TRADITIONAL EDUCATION VS MONTESSORI EDUCATION
Every day there are more traditional schools and more teachers who begin to introduce elements of Montessori Education and other alternative pedagogies in their classrooms. But even so, conventional education or the traditional school continues to maintain many differences with the Montessori Method.
WHAT ARE THE DIFFERENCES BETWEEN MONTESSORI EDUCATION AND TRADITIONAL EDUCATION?
Below, we briefly address 7 of the main differences between traditional education and Montessori education:
Learning is directed by the teacher and is intended to be homogeneous and based on age. Normally, the teacher is the most active part and the child receives a lesson while listening from the desk. Students learn primarily by memorization.
The child is the protagonist of his learning and his needs and interests are prioritized. There is freedom of movement in the classroom, and free choice, and the aim is for children to be happy learning. Students learn by discovery and repetition of the exercise until perfection.
Although many things are changing, in the traditional approach to education the use of rewards and punishments has been very present. Currently, this approach is being eliminated from the classroom in favor of positive discipline.
Self-motivation is key thanks to the repetition of a task. The improvement stimulates the child’s interest. It avoids conditioning the behavior of students through rewards and punishments. The satisfaction is internal and arises from the personal work of the child.
The groups and the curriculum are organized on an annual basis. Children learn and live with other individuals of the same age and at the end of the year, they must master a series of knowledge and skills to pass the course.
The classes are heterogeneous, many times, organized in groups that span 3 years apart. In this way, the little ones are enriched by the company of the older ones and vice versa. As in real life, children live with people of different ages.
Student learning is marked by a strict and unified curriculum. Results for boys and girls are often measured through tests. That is, it is evaluated and classified by means of a note.
Comparison through grades is not encouraged, but collaboration between students is. The curriculum also includes learning aspects of practical life and caring for oneself and one’s environment.
There are rigid schedules and each subject is limited by time. When this time is exceeded, the activity is changed.
The child decides the time he wants to dedicate to a task and a material.
The classes are usually made up of desks distributed in front of the blackboard, where the teacher is located. The students usually remain seated (especially from the age of 6) and the environment is not usually particularly stimulating.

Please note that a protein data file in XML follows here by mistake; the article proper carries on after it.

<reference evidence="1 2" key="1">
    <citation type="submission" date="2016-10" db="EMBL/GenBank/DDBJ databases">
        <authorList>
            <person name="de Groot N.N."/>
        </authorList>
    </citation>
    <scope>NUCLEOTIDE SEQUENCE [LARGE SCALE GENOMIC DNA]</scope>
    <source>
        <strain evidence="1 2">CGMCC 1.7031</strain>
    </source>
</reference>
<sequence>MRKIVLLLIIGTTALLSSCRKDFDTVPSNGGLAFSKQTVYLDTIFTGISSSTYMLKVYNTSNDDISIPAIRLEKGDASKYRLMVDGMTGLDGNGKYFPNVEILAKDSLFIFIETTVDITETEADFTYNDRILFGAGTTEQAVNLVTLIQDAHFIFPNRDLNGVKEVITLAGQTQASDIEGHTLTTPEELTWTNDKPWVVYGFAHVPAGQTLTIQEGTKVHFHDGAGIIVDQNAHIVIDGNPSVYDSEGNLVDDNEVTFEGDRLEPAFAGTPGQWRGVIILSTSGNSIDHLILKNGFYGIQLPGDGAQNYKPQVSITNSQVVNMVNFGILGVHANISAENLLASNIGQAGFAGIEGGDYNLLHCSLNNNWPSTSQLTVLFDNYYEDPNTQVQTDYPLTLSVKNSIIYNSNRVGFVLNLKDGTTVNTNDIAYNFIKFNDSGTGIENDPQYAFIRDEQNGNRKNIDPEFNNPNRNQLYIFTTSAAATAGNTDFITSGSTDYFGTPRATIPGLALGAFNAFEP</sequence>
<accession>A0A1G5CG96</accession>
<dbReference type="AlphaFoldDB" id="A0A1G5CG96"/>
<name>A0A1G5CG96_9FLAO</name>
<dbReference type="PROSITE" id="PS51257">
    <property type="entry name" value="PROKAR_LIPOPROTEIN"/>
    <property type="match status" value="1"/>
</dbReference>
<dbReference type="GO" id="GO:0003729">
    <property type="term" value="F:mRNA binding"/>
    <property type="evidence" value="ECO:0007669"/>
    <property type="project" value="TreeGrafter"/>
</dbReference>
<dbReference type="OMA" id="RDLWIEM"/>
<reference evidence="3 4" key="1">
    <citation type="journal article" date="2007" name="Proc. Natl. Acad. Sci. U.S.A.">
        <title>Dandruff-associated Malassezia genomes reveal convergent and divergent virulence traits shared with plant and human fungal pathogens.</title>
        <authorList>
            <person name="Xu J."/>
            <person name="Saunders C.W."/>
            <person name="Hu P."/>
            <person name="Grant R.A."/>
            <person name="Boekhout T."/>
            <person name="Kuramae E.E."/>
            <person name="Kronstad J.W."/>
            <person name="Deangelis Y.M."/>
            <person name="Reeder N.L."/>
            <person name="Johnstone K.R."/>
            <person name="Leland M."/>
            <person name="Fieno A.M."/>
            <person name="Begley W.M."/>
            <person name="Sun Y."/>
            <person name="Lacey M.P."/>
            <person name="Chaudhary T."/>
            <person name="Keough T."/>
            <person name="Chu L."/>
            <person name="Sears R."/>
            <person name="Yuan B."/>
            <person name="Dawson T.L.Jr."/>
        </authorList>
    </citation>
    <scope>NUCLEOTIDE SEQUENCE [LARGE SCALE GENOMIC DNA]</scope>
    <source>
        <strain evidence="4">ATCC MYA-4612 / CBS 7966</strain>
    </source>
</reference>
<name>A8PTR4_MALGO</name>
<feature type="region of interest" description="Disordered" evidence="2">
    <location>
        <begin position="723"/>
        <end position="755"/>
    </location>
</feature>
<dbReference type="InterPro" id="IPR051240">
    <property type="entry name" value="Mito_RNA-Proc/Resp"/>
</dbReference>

In the Montessori methodology, the environment is a fundamental part of the learning process. What is known as a “prepared environment” is an educational environment designed to promote self-learning and growth, without constant adult intervention, thanks to materials adapted to the size and needs of children. Specific materials are also very important, distributed in the classroom at the free disposal of the children and adapted to their developmental stage.
7. ROLE OF THE ADULT
The teacher-to-teacher is an active part of student learning. Children are usually the most passive part, recipients of the information. The adult marks the learning times based on the global progress of the class and the demands of the curriculum.
The teacher is called a guide. The guide observes the needs of each child and seeks to offer individualized learning, trying to have less intervention each time and letting the child be the true protagonist of her learning. Although her role is key, it is not the guide but the child himself who is responsible for her learning and development.
In traditional education, students follow the same lessons given by the teacher— leaving some children behind while others pull ahead. In Montessori education, students challenge themselves when they are ready, developing greater personal independence and self-sufficiency, and building an internal sense of purpose and motivation.
If you want to give your child a prepared environment in which he becomes an independent and responsible personality, Montessori education will be your best option. And to give your child a prepared environment you can contact us to get your child enrolled in Mutendi Montessori.